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Foreign Bodies

Amanda Craig

5 Reviews

Rated 0

Modern & contemporary fiction (post c 1945)

Amanda Craig's transportive debut, Foreign Bodies, is a detective story, romance, and coming-of-age classic.

At eighteen, Emma Kenward runs away from her dull Sloane home to try her luck as a painter in Tuscany. Waspish, idealistic and far too clever for her own good, she is at the awkward age when women choose their futures - and their identities.

Once in Italy, Emma blossoms and is taken up by a a mixture of characters including the local Contessa; Sylvia, her volatile American mentor; Dr Evenlode, an Oxford don she'd hoped never to see again; and Lucio, a seductive and anarchic young Italian, as interested in Emma's body as in her mind. Santorno, however, is not merely a picturesque town set in the golden landscape of the Tuscan countryside. Hidden among the malicious tongues of the provincial gossips and the walls of the mysterious Palazzo Felici lie secrets, long buried, but not forgotten. Emma, ever curious, delves deep and discovers the truth about her new world, her old self - and a gruesome murder.

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Praise for Foreign Bodies

  • Lurid events are woven into a sensitive tale, a high-wire act between literature and froth - Today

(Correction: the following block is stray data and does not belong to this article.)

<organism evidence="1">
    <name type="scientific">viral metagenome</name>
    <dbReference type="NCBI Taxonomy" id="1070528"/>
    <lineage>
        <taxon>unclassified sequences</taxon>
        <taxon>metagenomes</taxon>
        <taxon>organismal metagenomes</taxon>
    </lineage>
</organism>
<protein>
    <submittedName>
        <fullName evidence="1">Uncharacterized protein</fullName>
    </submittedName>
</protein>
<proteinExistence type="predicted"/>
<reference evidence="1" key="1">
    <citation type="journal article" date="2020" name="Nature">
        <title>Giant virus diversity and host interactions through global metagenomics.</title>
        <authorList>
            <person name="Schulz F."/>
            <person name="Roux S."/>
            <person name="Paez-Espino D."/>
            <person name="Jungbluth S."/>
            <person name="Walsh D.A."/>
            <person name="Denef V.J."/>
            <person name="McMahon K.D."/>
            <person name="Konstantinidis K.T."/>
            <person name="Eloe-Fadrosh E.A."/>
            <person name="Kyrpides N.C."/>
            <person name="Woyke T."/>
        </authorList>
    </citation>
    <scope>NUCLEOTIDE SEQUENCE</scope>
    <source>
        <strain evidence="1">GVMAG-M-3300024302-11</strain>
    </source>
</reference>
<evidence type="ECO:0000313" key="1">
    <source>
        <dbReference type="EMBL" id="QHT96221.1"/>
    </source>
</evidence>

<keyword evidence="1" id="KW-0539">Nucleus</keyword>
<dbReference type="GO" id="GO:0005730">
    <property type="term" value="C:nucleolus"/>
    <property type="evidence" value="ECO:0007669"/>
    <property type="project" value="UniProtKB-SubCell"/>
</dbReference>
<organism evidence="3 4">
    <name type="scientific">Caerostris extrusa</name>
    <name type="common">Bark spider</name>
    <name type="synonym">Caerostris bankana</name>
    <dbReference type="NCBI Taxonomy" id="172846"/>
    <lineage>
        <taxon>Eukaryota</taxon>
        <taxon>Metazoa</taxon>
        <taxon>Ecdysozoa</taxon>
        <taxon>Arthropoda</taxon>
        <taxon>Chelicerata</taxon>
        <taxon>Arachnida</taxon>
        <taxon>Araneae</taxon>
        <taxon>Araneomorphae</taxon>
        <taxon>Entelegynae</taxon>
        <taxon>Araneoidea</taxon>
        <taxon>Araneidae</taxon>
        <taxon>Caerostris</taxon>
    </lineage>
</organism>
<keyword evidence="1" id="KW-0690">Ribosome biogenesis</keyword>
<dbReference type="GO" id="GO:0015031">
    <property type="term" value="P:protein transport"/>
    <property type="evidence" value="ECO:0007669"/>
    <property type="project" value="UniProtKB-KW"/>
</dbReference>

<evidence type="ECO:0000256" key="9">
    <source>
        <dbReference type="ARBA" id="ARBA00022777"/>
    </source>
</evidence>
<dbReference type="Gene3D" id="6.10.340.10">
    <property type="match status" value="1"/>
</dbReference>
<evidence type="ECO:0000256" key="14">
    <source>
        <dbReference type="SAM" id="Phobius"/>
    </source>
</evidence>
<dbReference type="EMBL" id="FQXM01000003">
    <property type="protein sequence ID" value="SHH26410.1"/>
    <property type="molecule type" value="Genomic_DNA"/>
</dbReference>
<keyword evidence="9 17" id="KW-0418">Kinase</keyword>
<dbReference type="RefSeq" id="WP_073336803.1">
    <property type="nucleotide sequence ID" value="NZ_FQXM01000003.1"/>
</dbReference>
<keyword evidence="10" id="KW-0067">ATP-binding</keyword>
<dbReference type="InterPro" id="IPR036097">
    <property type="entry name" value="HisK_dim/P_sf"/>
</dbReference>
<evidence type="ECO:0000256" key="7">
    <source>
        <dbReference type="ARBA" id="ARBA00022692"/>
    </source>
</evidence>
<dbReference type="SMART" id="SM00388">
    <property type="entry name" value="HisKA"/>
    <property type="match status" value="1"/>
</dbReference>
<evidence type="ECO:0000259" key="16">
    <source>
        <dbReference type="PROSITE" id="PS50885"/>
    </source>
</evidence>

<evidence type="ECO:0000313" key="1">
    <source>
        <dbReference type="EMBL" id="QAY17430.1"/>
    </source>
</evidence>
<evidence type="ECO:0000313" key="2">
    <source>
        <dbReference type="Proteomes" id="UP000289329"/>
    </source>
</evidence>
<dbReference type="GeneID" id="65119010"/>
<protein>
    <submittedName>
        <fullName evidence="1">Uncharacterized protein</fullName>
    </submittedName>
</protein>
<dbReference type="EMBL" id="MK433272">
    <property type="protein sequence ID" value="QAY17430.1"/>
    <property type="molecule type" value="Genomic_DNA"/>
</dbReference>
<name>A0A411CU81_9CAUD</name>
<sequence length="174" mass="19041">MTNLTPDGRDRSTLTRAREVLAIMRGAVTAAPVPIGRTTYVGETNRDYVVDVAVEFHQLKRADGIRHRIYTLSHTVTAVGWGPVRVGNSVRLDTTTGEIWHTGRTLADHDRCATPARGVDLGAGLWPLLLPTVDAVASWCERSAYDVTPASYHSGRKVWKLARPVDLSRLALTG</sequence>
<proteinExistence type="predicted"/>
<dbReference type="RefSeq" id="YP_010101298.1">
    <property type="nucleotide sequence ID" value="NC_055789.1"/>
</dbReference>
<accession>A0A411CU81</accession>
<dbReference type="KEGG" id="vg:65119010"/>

• first novel - Publishing News

  • Interesting ideas and a witty talent for perceptive characterisation - Time Out

  • A wonderfully snotty heroine...Vim and vitriol - Independent on Sunday

  • An accomplished and compulsively readable comedy of manners - Cosmopolitan

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Amanda Craig

Amanda Craig is a British novelist, short-story writer and critic. Born in South Africa in 1959, she grew up in Italy, where her parents worked for the UN, and was educated at Bedales School and Clare College Cambridge.

After a brief time in advertising and PR, she became a journalist for newspapers such as the Sunday Times, Observer, Daily Telegraph and Independent, winning both the Young Journalist of the Year and the Catherine Pakenham Award. She was the children's critic for the Independent on Sunday and The Times. She still reviews children's books for the New Statesman, and literary fiction for the Observer, but is mostly a full-time novelist. Her novel Hearts and Minds was longlisted for the Bailey's Prize for Women's Fiction, and The Lie of the Land was chosen as a book of the year by the Guardian, Observer, Telegraph, New Statesman, Evening Standard, Sunday Times and Irish Times. Her latest novel, The Golden Rule was longlisted for the Women's Prize 2021.

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